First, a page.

I previously referred, the growing irruption of new technologies (especially,
the Internet) has opened a crack in that big informative dike, with voices truly
independent from the great powers. The problem we must now face as recipients
is not the lack of information, but the excess of it and the way in which it
“The appearance of the Internet certainly facilitated the introduction
into the world of information from individuals that would have otherwise been
silenced. In this case, the problem does not lie in the possibility of adding
information, but in how to make it “visible”. Even though there is
a large number of search engines, in practice, the way in which they are used
evidences a worldwide oligopoly, since just a few of them – Google, Yahoo,
Lycos, Altavista – monopolize most searches. When we carry out any given
search, we get a list of Web pages in an order based on the search engine’s
own criteria, which results in a ranking of information that is not controlled
by the recipient. Furthermore, search engines do not allow us to access all
the information they say they have found. For example; if we ask Google to search
for pages referring to the “information society” in Spanish, it will
say that it has found over a million and a half hits, but will only give us
access to some 800, that is, only 0.05% of the actual number.
“I thought it necessary first to address the main instrument used in the
process of demonization of the Islamic world in order to talk about a number
of fabrications and stereotypes that are commonly used to put anything resembling
Islam on the enemy side.
“In the first place – and this comment may be unnecessary here –,
talking about the Islamic world is as broad a generalization as talking about
the Catholic world, which includes, for example, Italy and Bolivia. An approach
based on totals obviously responds to totalitarian views. If we consider that
approximately 1.2 billion people (20% of the world’s population) currently
practice Islam, the attempt to gather that large group under a single classification
is, at best, a display of ignorance and, at worst, a strategic axis fostered
by conservative fundamentalism which has found in Islamophobia the necessary
ally to support its social exclusion and economic domination policies.
“Another ridiculous association commonly used in the Western countries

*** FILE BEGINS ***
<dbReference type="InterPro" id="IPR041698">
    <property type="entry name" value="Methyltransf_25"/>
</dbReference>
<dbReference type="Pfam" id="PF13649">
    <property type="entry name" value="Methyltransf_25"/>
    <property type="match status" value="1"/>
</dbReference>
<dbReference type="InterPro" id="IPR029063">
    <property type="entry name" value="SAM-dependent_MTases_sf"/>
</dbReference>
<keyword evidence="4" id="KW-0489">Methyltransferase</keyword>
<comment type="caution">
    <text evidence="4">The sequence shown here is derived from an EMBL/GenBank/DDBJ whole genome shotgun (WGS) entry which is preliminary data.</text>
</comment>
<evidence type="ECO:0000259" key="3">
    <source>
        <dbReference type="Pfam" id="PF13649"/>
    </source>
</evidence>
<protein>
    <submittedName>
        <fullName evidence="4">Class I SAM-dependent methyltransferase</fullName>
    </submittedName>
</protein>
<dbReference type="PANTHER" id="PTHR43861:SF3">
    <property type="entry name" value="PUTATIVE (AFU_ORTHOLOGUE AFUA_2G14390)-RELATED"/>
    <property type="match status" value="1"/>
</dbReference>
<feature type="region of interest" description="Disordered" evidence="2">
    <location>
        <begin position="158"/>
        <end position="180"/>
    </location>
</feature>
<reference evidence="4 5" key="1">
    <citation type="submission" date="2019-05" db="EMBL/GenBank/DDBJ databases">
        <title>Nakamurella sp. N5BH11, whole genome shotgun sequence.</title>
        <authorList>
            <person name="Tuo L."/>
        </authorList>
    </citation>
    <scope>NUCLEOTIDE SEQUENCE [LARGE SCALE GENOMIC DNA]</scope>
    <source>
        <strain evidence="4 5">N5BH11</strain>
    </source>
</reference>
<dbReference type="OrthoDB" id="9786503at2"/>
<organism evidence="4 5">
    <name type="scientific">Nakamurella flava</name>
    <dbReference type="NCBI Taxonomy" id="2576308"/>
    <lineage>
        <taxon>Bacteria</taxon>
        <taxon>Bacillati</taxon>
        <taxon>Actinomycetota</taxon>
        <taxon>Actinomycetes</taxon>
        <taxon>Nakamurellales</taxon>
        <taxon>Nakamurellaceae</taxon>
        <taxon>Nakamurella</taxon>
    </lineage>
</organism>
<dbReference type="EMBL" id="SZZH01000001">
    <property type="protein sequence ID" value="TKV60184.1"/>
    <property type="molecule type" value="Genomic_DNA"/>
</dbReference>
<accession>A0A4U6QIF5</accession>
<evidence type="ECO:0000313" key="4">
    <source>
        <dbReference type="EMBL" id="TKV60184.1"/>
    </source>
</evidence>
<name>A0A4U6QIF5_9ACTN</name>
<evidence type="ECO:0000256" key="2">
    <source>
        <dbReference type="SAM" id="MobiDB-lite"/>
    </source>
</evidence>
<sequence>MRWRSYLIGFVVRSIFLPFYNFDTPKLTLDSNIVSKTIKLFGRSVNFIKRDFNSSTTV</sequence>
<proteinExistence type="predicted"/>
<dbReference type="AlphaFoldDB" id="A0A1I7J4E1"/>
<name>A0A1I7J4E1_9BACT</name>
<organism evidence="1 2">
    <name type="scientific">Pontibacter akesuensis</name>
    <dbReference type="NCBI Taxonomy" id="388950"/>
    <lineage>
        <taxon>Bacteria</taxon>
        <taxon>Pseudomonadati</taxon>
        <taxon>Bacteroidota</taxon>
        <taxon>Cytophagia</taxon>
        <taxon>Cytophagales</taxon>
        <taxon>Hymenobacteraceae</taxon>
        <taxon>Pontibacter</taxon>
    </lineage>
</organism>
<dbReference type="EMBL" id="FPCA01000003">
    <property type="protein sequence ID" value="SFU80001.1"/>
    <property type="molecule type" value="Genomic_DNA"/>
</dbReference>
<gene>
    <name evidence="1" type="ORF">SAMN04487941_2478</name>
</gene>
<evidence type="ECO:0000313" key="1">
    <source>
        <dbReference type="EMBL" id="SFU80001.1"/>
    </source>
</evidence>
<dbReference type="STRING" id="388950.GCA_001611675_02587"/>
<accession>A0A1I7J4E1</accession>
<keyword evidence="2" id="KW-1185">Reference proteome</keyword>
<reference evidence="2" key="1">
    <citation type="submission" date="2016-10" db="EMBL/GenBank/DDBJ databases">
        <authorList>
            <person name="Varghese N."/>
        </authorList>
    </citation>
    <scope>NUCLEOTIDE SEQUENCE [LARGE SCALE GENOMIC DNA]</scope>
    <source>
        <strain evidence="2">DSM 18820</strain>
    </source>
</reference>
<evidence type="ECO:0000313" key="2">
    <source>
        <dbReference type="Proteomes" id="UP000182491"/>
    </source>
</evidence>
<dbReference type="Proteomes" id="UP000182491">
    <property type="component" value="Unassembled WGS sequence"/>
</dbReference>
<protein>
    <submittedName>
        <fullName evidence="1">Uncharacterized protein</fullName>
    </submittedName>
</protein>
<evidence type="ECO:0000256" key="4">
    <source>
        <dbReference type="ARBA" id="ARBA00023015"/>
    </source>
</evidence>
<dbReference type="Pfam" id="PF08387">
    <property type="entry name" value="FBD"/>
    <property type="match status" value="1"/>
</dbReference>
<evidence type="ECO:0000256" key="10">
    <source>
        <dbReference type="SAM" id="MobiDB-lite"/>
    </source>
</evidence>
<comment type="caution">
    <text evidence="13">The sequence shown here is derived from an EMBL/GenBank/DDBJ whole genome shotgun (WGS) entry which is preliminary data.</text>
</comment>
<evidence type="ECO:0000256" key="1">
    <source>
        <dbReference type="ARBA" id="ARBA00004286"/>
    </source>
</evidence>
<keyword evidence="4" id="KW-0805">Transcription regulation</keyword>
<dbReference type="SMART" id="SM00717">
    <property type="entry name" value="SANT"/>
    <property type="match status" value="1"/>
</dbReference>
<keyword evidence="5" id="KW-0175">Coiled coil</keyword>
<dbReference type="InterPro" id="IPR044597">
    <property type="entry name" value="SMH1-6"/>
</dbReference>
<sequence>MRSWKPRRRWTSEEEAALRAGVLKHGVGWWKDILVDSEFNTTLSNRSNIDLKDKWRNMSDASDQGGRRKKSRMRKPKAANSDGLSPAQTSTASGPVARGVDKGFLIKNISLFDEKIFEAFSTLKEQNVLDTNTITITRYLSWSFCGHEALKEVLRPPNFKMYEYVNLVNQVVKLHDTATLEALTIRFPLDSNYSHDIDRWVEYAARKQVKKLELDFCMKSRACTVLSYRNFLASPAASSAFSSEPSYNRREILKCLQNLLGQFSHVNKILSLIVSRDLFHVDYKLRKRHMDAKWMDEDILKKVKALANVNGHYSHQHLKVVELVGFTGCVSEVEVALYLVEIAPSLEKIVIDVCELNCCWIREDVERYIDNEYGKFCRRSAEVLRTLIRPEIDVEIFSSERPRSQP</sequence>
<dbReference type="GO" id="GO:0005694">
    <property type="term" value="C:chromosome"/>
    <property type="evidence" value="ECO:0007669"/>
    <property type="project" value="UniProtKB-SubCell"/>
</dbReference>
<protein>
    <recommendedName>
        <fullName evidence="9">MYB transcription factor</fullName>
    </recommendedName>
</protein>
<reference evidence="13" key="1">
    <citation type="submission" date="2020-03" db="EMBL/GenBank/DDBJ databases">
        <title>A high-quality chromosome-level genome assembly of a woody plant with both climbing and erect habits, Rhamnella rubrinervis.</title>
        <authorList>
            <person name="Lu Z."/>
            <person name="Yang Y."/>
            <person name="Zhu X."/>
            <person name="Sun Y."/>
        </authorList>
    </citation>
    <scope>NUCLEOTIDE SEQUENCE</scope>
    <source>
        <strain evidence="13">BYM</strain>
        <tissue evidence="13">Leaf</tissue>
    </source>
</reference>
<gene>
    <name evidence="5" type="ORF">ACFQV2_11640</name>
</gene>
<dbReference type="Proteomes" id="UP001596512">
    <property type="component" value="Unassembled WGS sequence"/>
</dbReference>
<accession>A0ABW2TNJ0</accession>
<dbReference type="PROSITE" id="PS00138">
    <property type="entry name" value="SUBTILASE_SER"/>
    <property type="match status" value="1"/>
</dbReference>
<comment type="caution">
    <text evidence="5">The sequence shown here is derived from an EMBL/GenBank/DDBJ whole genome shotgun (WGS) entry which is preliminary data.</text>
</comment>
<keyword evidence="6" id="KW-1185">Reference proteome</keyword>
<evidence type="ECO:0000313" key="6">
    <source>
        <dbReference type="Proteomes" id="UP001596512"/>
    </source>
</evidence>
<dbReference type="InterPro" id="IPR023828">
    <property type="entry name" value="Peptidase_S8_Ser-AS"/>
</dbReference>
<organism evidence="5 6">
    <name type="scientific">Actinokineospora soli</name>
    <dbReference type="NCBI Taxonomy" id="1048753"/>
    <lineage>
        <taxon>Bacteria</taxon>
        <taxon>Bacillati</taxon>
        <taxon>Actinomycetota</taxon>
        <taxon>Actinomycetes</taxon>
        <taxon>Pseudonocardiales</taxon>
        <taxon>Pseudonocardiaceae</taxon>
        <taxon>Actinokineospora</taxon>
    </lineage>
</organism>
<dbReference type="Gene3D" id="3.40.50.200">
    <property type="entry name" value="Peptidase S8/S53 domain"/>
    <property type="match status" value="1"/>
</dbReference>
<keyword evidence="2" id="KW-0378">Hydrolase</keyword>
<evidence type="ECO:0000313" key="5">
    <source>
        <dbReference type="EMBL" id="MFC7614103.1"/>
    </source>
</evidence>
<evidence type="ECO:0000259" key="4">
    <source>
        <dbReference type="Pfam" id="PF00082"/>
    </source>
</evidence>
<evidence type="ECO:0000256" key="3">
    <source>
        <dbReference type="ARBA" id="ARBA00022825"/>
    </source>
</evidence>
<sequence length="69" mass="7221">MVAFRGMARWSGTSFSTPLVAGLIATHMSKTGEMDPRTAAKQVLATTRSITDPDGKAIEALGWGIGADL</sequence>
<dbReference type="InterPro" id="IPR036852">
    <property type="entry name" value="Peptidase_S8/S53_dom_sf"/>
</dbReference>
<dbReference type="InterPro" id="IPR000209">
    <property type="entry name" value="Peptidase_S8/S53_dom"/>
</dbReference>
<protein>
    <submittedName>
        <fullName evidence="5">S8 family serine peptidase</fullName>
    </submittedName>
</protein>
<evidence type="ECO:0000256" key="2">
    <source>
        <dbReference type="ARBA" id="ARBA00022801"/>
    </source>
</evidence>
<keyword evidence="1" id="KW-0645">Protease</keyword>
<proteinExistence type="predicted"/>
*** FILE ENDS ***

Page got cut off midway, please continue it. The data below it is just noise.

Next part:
likens Muslims to Arabs. Such association is incorrect because even though Arabs
are mostly Muslims, they only make up 20 per cent of the world’s Muslims.
“If we go back 50 years in the Western countries, the words “Muslim”
and “Arab” had absolutely different connotations than today. For our
parents and grandparents, women, for example, were associated with the idea
of refinement, sensuality, the climate of the book of one thousand and one nights,
harems, and the belly dance. Curiously enough, nowadays the image of Muslim
women is associated with submissiveness, darkness, and repression. Between those
two images there is only a great amount of prejudice and a stereotyped and ethnocentric
view. Probably both images are equally far from the truth. The main issue is
that the image in those days was harmless and the current image is clearly offensive
“The subject of the weapons of mass destruction falsely attributed to
Saddam Hussein is so widely known that I do not need to go into details. Furthermore,
those accusations were so preposterous that they were bound to collapse under
their own weight.
“Nevertheless, there are more subtle aspects. For example, most of the times the press refers to a Shiite clergyman it adds the adjective “radical”, as if there were no Shiite clergymen to whom that adjective does not apply. As is obvious, most journalists who repeat the alleged harangues of those clergymen do not speak Arabic or Farsi, so the interpretation of their sermons always comes from the same translator: the military press or the large news agencies which, as mentioned before, monopolize the international information market in the Western world.
“Throughout the 20 years of Israel’s military occupation of the Lebanon,
the main contenders were Hezbollah, almost always referred to as a “terrorist
group”, and the Southern Lebanon Army, which was an irregular militia financed,
trained and equipped by Israel, that is, a mercenary militia. The press reports
of this confrontation represented combats as if they had been engaged by terrorists
on one side and an army, that is, regular troops, on the other. Obviously, this
comment does not imply any value judgment with regard to the nature of the contenders
or their combat strategies, nor does it imply adhesion to their objectives or
view of the world.
“Yet another phenomenon that got a lot of press was the acts of suicidal
terrorists. The press systematically tried to associate them with the nature
of Islam, according to which fanatics who sacrificed themselves were promised
by their religion that they would find virgins in Heaven. This argument started
to crumble when there appeared non-religious voluntary suicidal terrorists.
Besides, nobody could explain why other devout Muslims were not committing suicide
in other parts of the world where there were no armed conflicts.
“If we break down the language used by the media when referring to the
Iraq war, we will find that most confrontations take place between “terrorists”
and “military men”. When the conflict is referred to in those terms,
such language involves an underlying value judgment that clearly favours the
interests of the North. If the parties involved were described as “invading
troops” and “resistance militias” the impression on public opinion
would be completely different.
“Everybody seems to know precisely what we are talking about when we use
the term “terrorism”. However, the United Nations has not yet been
able to establish a definition that is universally accepted by its Member States.